Many aspects of life seem to rely heavily on names and titles given to them, and within the world of architecture and design, there is no lack of this trend. A hot button issue for many involved in interiors work revolves around what to call ourselves in the working world after schooling and training are over.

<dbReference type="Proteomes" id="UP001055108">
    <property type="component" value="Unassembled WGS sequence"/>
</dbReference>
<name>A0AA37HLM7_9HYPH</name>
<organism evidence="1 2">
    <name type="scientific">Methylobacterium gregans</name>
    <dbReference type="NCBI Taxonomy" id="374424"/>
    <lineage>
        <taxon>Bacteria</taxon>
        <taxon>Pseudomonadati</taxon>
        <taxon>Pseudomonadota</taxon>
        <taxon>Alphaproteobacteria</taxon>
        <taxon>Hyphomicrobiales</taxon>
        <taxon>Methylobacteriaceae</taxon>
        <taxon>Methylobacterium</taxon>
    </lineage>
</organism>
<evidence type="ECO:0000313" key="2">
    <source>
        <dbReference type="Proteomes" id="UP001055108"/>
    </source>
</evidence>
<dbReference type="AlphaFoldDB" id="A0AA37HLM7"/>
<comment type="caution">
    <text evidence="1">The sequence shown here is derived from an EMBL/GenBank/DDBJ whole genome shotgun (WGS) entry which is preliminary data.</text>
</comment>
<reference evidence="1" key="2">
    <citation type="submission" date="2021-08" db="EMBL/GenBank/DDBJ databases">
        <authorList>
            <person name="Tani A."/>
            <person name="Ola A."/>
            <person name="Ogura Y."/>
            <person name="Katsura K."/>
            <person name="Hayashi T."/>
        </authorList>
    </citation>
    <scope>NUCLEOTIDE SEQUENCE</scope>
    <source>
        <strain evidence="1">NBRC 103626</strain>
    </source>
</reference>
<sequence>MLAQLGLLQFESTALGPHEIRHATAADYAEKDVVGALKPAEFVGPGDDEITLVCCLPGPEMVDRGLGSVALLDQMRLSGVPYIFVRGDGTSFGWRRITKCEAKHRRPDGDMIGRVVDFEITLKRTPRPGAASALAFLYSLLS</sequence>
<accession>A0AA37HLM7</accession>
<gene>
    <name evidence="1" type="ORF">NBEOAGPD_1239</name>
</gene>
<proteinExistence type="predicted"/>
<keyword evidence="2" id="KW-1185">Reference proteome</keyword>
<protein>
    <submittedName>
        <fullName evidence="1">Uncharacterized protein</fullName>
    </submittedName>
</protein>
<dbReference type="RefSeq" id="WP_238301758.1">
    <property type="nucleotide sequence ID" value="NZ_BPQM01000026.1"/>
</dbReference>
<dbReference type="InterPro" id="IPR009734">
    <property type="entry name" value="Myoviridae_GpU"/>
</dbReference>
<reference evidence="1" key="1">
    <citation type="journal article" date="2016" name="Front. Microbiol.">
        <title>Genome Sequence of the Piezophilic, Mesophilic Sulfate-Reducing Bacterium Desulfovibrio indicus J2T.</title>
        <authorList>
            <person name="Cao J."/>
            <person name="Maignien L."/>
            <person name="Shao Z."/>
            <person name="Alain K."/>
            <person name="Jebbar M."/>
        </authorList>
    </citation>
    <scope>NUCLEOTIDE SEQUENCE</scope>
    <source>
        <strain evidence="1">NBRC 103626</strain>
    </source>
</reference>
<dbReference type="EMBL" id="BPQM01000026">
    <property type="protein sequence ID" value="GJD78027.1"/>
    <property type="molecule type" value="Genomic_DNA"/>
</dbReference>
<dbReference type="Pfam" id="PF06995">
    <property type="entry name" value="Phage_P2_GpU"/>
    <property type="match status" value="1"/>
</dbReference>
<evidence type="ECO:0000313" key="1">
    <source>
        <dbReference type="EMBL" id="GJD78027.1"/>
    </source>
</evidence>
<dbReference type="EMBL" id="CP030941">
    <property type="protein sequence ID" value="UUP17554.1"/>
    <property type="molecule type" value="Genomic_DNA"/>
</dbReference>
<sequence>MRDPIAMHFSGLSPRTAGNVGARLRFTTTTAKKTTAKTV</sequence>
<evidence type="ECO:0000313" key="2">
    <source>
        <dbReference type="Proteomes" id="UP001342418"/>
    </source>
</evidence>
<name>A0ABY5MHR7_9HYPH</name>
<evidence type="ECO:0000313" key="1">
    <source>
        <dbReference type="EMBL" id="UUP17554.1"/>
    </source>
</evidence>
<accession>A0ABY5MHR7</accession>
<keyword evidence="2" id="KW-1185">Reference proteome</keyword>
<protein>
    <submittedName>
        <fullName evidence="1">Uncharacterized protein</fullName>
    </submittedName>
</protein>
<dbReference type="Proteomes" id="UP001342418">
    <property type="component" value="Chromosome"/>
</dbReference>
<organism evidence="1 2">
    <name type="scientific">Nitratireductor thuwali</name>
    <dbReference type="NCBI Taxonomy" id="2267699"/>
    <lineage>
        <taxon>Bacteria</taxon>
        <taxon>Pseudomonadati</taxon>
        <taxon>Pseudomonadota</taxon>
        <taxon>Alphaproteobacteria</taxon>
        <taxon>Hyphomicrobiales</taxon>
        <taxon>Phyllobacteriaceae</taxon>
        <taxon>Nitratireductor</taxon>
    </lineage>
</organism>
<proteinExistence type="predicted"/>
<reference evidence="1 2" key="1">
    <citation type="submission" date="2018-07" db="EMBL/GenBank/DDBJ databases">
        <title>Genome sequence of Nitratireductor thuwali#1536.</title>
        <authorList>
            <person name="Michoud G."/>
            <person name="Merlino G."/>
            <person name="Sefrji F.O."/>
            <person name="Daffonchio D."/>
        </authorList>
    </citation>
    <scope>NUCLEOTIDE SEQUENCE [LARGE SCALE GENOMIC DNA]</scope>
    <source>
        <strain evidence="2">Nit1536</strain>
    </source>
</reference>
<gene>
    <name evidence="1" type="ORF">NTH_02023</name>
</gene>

Interior design is a very suitable title. Professionals in this position are what the name implies: designers of interior spaces. They work in the field of understanding human and environmental relationships. Professor and IARc Department Chair Anna Marshall-Baker feels that limiting ourselves to interior design is not quite enough. For example, IARc is a program that strives to not only design for interior spaces, but to understand these spaces’ connection to the rest of the building in every aspect possible. Having a foundation of knowledge in so many areas of art and science allows one to design from a more informed position. Anna Marshall-Baker describes the IARc program: “Product design, architecture, and engineering; connected to the allied disciplines of interior design, art, theater, dance, film making, graphic design, fashion design, industrial design, and the design of materials; and interwoven with the human experience expressed in psychology, sociology, anthropology, philosophy, history, and religion. The focus on the design and development of interior space depends upon knowledge of materials, finishes, furnishings, manufactured objects and products, buildings, context, human behavior, and human development. Instruction in these areas converges with general education requirements at UNCG to reinforce and expand the multidisciplinary nature of design.”
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